In today’s scientist spotlight post, we will learn about French chemist Irène Joliot-Curie. As you might have guessed by the last name, Joliot-Curie is the daughter of world renowned physicist and chemist Marie Curie. You may be wondering, well why not write about the more well known mother then? If you’ve been reading the scientist spotlight series, you may have noticed this, but stating it explicitly can clear things up: the intention with this series is to write about scientists that are not super famous, because most people would have heard of the most famous ones already. Instead, the idea is that readers can learn about scientists they possibly haven’t heard too much about.
Joliot-Curie was born in Paris, France, 1897. She started her schooling at 10 years of age, but she was removed from the traditional system by her mother Marie Curie, who noticed her early mathematical talent, and couldn’t find an institution that suited her academic abilities. To provide the more challenging environment she desired for her daughter, Marie initiated “The Cooperative”, which was essentially a home schooling system that was taught by prominent French academics (including Marie) at the time. After this, Joliot-Curie moved back to a more traditional learning environment, earning her baccalaureate in physics from the University of Paris.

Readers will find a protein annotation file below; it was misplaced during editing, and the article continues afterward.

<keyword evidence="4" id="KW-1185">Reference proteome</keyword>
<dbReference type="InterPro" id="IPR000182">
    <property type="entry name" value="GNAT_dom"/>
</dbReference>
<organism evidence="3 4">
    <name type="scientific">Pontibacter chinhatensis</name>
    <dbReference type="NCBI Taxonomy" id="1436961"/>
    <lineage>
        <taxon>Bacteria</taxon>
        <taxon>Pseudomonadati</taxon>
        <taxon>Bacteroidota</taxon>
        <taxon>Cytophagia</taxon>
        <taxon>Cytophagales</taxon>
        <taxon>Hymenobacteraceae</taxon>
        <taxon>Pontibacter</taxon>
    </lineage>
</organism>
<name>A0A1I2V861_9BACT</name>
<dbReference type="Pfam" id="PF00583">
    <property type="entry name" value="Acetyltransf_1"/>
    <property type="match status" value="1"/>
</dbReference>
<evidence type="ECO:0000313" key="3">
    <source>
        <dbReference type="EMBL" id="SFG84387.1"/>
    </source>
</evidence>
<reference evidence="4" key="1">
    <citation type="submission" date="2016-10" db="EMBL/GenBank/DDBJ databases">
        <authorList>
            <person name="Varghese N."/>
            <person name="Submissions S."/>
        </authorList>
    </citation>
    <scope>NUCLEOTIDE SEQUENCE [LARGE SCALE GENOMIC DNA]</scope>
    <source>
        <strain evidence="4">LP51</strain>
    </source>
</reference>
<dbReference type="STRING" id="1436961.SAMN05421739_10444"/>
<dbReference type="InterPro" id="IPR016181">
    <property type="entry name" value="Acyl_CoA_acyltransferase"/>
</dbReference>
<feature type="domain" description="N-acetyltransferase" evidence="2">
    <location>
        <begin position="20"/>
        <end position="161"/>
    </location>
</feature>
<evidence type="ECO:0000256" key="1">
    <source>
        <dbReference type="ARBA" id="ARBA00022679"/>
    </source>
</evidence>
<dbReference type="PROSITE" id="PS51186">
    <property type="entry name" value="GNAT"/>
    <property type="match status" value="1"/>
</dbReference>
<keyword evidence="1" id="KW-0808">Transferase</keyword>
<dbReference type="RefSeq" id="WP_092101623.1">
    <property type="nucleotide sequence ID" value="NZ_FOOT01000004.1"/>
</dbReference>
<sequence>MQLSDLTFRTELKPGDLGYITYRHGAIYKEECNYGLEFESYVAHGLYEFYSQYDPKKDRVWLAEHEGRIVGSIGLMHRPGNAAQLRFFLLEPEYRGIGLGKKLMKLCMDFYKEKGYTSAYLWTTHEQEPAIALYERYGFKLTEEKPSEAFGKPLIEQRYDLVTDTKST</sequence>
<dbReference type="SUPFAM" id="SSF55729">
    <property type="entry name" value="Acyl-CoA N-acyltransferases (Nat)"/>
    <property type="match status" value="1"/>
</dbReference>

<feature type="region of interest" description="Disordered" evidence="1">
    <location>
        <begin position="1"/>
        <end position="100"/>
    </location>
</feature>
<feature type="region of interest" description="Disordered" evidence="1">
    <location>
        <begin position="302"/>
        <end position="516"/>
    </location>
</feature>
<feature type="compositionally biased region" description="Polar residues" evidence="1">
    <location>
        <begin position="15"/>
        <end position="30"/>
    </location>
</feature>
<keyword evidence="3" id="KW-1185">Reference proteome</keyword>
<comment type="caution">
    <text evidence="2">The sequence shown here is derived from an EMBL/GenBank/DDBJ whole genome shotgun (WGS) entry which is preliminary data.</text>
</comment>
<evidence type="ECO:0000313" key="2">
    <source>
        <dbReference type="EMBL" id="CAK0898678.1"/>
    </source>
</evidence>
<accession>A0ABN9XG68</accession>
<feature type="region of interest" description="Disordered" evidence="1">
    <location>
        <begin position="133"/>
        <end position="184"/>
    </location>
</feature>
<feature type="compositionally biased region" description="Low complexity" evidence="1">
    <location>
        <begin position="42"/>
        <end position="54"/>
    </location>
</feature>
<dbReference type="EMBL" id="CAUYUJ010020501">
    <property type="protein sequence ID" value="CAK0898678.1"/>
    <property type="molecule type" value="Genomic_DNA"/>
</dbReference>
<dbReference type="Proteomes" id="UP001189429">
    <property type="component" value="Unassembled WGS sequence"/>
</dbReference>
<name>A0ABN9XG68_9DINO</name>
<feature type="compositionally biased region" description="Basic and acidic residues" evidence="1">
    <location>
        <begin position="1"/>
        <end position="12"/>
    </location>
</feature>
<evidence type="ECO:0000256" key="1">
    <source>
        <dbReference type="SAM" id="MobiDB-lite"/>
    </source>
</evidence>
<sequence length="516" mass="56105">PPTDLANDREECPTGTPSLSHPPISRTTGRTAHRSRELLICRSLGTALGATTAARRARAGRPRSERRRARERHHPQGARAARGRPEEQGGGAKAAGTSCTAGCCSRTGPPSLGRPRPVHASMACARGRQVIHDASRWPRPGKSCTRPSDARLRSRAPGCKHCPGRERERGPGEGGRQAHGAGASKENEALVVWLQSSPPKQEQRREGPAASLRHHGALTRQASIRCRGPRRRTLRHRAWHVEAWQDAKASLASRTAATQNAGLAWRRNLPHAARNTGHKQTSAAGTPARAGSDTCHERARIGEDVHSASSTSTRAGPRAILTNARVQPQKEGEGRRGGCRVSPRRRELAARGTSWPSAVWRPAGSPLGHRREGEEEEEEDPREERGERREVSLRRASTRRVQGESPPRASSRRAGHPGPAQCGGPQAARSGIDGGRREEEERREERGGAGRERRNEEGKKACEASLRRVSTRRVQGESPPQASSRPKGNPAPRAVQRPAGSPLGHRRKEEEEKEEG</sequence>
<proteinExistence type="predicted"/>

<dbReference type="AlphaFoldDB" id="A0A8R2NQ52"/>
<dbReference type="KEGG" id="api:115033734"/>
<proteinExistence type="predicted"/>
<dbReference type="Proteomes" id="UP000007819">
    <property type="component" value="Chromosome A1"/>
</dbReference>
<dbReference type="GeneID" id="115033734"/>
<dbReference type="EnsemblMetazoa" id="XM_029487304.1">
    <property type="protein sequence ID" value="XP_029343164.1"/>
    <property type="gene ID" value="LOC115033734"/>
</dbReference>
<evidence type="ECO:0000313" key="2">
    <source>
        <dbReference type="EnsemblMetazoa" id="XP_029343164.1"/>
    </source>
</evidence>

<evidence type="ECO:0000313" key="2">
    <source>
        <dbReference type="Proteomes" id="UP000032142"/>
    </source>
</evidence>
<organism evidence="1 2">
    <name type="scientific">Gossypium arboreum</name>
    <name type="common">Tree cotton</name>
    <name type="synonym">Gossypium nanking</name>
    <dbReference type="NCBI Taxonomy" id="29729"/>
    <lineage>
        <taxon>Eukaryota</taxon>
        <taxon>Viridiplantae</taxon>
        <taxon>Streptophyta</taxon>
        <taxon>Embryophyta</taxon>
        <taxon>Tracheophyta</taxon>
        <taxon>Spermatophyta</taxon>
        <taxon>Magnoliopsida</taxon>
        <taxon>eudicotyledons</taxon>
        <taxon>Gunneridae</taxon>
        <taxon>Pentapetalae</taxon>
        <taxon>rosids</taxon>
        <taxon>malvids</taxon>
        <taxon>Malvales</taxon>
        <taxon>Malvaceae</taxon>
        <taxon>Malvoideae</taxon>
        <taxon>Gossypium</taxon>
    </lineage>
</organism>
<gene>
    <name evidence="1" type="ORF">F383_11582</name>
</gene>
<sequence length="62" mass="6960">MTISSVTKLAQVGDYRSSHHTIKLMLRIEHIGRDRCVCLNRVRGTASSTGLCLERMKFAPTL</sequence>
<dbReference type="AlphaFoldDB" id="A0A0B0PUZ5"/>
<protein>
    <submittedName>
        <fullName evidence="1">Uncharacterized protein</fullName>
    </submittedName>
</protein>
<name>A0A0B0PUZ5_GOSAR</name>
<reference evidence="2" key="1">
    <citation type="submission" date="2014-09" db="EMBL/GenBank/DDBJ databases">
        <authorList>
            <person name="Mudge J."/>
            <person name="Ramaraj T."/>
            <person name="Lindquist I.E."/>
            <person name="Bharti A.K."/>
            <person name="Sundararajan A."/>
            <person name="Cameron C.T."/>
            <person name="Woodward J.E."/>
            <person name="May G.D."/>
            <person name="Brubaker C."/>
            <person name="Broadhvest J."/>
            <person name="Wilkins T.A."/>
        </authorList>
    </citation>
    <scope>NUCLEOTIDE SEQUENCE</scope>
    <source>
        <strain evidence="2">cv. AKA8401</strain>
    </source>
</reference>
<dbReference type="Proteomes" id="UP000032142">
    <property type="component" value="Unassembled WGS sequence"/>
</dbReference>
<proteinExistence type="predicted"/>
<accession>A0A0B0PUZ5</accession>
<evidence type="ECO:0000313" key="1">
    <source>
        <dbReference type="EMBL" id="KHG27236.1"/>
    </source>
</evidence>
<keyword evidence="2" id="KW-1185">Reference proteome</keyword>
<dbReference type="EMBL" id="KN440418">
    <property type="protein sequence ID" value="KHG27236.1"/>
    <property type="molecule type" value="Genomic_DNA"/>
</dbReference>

Joliot-Curie’s graduate studies were interrupted by World War I, where she was an army nurse working with primitive X-ray equipment in the mobile field hospitals that her parents’ radiochemical research helped establish.
After the war, she completed her doctorate at the Radium Institute, which was founded by her parents. At the institute, Joliot-Curie worked with her husband Frederic Joliot to study the properties of atoms, specifically, atomic nucleus. In their experiments, they identified the neutron – a discovery which was at the base of the new atomic model that would replace the outdated Dalton model. Furthermore, in their later experiments, they discovered artificial radioactivity, which was interesting given that Marie Curie’s pioneering research was largely based on natural radioactivity. For this discovery, the Joliot-Curies shared the Nobel Prize in chemistry in 1935, adding to the Curie family’s prize winning record. Further research by Joliot-Curie’s group laid the groundwork for the discovery of nuclear fission, which we now use for nuclear energy.
Due to years of working with radioactive chemicals at a time when the health effects of radioactivity were unknown, Joliot-Curie, like her mother, suffered from these effects, which led to her death in 1956.